Lawton Gowey was a regular visitor to the demolition scene of the Seattle Hotel. His collection of Kodachrome slides records nearly the entire process of the destruction of the 1890 landmark. Gowey dated this slide June 8, 1961. The demolition work began with the interior on the third of April, and here, two months later, most of the top floor is gone.
The removal of the ornate cornice at the top of the five and one-half story landmark got an early start with the city’s 1949 earthquake. For safety, and probably for economy too, much of it was removed following the quake. Still, the hotel stayed opened until the spring of 1960, when its closure was announced. It was widely assumed that it would soon be razed – not renovated. The same was expected for its then still on the skids Pioneer Square, the city’s most historic neighborhood.
Citizen response, however, was surprising. In an attempt to save the hotel, a local cadre of preservationists quickly formed. Although that battle was lost, the enthusiasts for local heritage won the war by saving the neighborhood. The city’s new Department of Community Development, the DCD, formed the Pioneer Square Historic District in 1970.
By this time the four-floor parking lot that was built on the hotel’s flatiron footprint was commonly called the “Sinking Ship Garage.” It is still one of our best local jokes. The garage’s architect-engineers, Gilbert Mandeville and Gudmund Berge, were fresh off their 1959 success as local consultants for the Logan Building at Fifth Avenue and Union Street, the city’s first glass curtain box. Here, in Pioneer Square, they added what they and its owners considered a compliment to the historic neighborhood: a basket-handle shaped railing made of pipe, a kind of undulating cornice, that ran along the top of the concrete garage.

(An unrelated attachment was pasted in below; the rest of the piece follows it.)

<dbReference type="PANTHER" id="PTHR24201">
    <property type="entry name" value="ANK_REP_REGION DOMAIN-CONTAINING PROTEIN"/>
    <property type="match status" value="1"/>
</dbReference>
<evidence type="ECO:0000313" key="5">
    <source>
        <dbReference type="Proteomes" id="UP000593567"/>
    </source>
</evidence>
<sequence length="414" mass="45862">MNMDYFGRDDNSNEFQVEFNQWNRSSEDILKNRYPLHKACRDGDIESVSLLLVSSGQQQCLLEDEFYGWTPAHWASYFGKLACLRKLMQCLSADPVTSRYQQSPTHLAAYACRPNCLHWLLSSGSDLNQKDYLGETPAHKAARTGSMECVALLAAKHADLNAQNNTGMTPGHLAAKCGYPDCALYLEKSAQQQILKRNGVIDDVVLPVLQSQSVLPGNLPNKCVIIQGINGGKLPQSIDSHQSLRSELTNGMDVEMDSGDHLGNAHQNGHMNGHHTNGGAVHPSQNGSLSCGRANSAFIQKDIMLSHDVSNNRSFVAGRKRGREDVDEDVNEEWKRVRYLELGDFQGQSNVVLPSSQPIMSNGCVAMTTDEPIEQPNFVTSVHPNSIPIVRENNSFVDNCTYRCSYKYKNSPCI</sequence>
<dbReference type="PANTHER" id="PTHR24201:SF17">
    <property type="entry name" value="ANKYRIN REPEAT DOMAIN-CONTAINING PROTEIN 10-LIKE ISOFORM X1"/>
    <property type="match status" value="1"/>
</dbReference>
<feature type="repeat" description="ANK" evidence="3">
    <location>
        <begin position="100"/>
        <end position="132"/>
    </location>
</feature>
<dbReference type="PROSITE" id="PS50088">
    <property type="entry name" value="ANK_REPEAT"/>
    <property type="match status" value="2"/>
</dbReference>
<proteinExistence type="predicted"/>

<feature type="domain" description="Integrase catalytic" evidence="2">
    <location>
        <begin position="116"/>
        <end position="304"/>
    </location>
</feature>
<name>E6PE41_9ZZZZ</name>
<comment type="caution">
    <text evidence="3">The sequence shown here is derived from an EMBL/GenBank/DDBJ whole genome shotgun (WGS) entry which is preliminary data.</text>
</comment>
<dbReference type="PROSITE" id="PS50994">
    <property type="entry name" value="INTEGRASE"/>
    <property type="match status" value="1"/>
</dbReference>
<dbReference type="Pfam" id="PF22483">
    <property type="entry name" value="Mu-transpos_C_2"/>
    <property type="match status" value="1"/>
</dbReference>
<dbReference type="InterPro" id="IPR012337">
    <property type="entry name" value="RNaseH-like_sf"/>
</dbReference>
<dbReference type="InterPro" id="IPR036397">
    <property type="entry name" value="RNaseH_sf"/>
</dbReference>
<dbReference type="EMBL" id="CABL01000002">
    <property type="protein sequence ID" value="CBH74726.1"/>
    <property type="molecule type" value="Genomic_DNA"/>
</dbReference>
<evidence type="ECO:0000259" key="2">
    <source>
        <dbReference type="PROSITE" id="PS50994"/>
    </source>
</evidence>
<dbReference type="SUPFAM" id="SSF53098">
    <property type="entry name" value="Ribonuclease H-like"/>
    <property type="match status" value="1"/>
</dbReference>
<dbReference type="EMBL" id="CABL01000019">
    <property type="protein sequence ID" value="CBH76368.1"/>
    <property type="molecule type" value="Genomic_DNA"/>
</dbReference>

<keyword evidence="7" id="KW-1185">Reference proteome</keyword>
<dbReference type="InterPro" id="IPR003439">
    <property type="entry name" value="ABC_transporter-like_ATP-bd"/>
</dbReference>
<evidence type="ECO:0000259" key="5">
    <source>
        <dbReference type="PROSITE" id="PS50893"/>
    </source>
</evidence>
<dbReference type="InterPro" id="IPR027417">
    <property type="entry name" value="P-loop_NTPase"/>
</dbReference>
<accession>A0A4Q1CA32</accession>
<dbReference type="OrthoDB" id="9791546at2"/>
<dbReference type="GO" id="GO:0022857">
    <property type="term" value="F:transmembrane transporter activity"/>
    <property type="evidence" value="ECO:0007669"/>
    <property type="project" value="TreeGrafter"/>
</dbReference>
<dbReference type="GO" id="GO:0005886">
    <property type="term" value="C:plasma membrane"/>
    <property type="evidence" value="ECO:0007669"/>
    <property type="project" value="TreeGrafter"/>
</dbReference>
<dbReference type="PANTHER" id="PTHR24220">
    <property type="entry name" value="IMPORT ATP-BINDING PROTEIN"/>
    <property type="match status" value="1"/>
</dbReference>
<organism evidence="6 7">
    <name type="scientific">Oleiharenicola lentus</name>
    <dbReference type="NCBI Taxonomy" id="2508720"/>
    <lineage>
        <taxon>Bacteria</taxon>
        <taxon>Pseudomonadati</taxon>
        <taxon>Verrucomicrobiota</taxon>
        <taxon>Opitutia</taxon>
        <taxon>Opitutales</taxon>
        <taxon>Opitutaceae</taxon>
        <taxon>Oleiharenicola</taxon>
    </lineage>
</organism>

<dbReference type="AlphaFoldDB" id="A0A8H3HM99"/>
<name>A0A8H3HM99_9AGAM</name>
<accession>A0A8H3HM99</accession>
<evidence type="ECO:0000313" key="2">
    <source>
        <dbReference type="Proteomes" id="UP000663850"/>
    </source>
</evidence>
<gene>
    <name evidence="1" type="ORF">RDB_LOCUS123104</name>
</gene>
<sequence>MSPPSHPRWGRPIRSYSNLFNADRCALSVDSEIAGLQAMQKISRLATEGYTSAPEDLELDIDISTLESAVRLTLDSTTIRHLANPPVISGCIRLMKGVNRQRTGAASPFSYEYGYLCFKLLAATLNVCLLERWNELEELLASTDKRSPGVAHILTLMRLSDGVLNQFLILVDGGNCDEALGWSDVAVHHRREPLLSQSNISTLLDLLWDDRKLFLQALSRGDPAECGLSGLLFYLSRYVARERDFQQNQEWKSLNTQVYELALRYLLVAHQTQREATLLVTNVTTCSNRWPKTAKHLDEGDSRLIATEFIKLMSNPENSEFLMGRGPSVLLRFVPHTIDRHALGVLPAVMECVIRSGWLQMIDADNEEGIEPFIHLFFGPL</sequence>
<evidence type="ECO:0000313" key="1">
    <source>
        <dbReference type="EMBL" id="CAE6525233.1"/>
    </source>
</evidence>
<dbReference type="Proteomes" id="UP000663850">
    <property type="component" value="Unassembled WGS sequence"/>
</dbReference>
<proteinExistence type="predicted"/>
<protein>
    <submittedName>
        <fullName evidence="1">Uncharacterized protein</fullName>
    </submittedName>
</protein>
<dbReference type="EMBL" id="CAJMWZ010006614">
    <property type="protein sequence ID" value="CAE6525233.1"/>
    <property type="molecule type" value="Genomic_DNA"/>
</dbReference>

Lawton Gowey loved the Smith Tower. His juxtaposition of the well-wrought tower, the injured hotel, and the wrecker’s crane is at once elegant and ambivalent.
Anything to add, lads? Golly Jean, yes. Ron Edge has put up two links to past features. Both are rich with references to this triangle. Following that are few more relevant clips cut from past Pacifics.
Most of the surviving photographs of the short-lived (five years) Occidental Hotel record it from the front, where its narrow western façade looked back across the busy Pioneer Place, or Square. This view from the rear looks northwest across the intersection of Second Avenue and Mill Street (Yesler Way) in 1887, while the nearly final touches on the hotel’s new addition are being applied.
The original 1884 structure is to the left of scaffolding (in the photo at the top), rising here from the sidewalk beside Mill Street. Portland architect Donald MacKay shaped the building to fit this rare, for Seattle, flatiron-shaped block. At the top, and wrapping around the 1887 addition, is architect Otto Kleemer’s (also from
Portland) well-wrought mansard roof with its many windows. If I have counted correctly, there are seventeen of them. Frankly, the imposing ornamentation of this Second Empire architecture makes me ache for Paris. Or one might settle for a Francophile menu with choices written in French, as they were for customers of the hotel’s restaurant.
The Occidental’s dining room was located in an attached house, accessible from the street or from within the hotel. It is standing in the shadows behind the sun-lit power pole at the far right (of the featured photo at the top), on the southwest corner of Second Avenue and James Street. Historian Ron Edge, a frequent aid to this feature, recently found a printed copy of the 1887 Thanksgiving Day Menu for the Occidental. We’ve attached it here above. Included among its savory choices are Bellie of Salmon a la Hollandaise, Fillet de Boeuf a la Trianon, Petits Pois Francais. And for dessert the choices included Glace a la Vanilla, Tartelette Framboise and Lady fingers.